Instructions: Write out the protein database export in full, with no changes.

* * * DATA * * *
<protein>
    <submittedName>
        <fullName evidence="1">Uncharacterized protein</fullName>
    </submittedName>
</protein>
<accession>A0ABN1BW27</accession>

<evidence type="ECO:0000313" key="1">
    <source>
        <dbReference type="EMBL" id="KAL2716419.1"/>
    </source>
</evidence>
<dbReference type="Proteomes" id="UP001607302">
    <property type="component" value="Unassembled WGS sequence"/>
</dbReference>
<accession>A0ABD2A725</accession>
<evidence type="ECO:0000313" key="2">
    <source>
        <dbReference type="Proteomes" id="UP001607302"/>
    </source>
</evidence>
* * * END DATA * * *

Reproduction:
<protein>
    <submittedName>
        <fullName evidence="1">Uncharacterized protein</fullName>
    </submittedName>
</protein>
<accession>A0ABN1BW27</accession>

<evidence type="ECO:0000313" key="1">
    <source>
        <dbReference type="EMBL" id="KAL2716419.1"/>
    </source>
</evidence>
<dbReference type="Proteomes" id="UP001607302">
    <property type="component" value="Unassembled WGS sequence"/>
</dbReference>
<accession>A0ABD2A725</accession>
<evidence type="ECO:0000313" key="2">
    <source>
        <dbReference type="Proteomes" id="UP001607302"/>
    </source>
</evidence>